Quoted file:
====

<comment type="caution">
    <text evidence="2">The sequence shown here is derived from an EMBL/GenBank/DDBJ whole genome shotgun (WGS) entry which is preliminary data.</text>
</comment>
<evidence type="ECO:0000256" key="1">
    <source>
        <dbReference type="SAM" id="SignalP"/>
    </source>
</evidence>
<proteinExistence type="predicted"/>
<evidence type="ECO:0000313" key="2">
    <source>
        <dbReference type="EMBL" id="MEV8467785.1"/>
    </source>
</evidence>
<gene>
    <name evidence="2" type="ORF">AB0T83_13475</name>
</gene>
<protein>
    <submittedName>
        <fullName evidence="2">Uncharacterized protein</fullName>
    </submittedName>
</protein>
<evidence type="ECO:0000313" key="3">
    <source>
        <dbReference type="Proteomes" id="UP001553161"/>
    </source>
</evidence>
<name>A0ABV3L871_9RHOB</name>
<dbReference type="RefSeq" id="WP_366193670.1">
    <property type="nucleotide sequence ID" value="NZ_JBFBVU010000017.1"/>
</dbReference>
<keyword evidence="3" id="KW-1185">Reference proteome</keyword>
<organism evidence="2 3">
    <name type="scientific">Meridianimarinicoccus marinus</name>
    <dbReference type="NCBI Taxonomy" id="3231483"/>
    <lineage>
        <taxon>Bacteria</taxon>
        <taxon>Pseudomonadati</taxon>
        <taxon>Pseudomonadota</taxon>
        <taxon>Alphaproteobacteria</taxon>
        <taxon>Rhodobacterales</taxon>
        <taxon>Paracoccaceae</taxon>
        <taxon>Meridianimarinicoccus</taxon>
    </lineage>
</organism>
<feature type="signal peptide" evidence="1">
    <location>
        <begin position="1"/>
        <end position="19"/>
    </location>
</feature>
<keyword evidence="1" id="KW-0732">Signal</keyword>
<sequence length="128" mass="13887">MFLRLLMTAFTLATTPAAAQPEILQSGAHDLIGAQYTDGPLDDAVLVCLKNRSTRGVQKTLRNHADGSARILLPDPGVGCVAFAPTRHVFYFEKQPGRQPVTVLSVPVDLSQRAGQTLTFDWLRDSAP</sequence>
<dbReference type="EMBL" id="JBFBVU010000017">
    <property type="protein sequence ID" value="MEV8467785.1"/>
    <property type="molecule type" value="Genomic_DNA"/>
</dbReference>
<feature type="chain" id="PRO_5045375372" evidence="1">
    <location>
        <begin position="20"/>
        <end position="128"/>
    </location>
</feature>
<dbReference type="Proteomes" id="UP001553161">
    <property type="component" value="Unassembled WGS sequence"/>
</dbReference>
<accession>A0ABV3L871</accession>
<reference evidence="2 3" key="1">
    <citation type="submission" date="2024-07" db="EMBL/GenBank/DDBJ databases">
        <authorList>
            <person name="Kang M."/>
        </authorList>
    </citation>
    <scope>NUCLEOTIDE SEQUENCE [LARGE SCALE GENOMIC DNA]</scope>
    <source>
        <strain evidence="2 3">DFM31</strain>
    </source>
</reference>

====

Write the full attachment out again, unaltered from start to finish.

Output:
<comment type="caution">
    <text evidence="2">The sequence shown here is derived from an EMBL/GenBank/DDBJ whole genome shotgun (WGS) entry which is preliminary data.</text>
</comment>
<evidence type="ECO:0000256" key="1">
    <source>
        <dbReference type="SAM" id="SignalP"/>
    </source>
</evidence>
<proteinExistence type="predicted"/>
<evidence type="ECO:0000313" key="2">
    <source>
        <dbReference type="EMBL" id="MEV8467785.1"/>
    </source>
</evidence>
<gene>
    <name evidence="2" type="ORF">AB0T83_13475</name>
</gene>
<protein>
    <submittedName>
        <fullName evidence="2">Uncharacterized protein</fullName>
    </submittedName>
</protein>
<evidence type="ECO:0000313" key="3">
    <source>
        <dbReference type="Proteomes" id="UP001553161"/>
    </source>
</evidence>
<name>A0ABV3L871_9RHOB</name>
<dbReference type="RefSeq" id="WP_366193670.1">
    <property type="nucleotide sequence ID" value="NZ_JBFBVU010000017.1"/>
</dbReference>
<keyword evidence="3" id="KW-1185">Reference proteome</keyword>
<organism evidence="2 3">
    <name type="scientific">Meridianimarinicoccus marinus</name>
    <dbReference type="NCBI Taxonomy" id="3231483"/>
    <lineage>
        <taxon>Bacteria</taxon>
        <taxon>Pseudomonadati</taxon>
        <taxon>Pseudomonadota</taxon>
        <taxon>Alphaproteobacteria</taxon>
        <taxon>Rhodobacterales</taxon>
        <taxon>Paracoccaceae</taxon>
        <taxon>Meridianimarinicoccus</taxon>
    </lineage>
</organism>
<feature type="signal peptide" evidence="1">
    <location>
        <begin position="1"/>
        <end position="19"/>
    </location>
</feature>
<keyword evidence="1" id="KW-0732">Signal</keyword>
<sequence length="128" mass="13887">MFLRLLMTAFTLATTPAAAQPEILQSGAHDLIGAQYTDGPLDDAVLVCLKNRSTRGVQKTLRNHADGSARILLPDPGVGCVAFAPTRHVFYFEKQPGRQPVTVLSVPVDLSQRAGQTLTFDWLRDSAP</sequence>
<dbReference type="EMBL" id="JBFBVU010000017">
    <property type="protein sequence ID" value="MEV8467785.1"/>
    <property type="molecule type" value="Genomic_DNA"/>
</dbReference>
<feature type="chain" id="PRO_5045375372" evidence="1">
    <location>
        <begin position="20"/>
        <end position="128"/>
    </location>
</feature>
<dbReference type="Proteomes" id="UP001553161">
    <property type="component" value="Unassembled WGS sequence"/>
</dbReference>
<accession>A0ABV3L871</accession>
<reference evidence="2 3" key="1">
    <citation type="submission" date="2024-07" db="EMBL/GenBank/DDBJ databases">
        <authorList>
            <person name="Kang M."/>
        </authorList>
    </citation>
    <scope>NUCLEOTIDE SEQUENCE [LARGE SCALE GENOMIC DNA]</scope>
    <source>
        <strain evidence="2 3">DFM31</strain>
    </source>
</reference>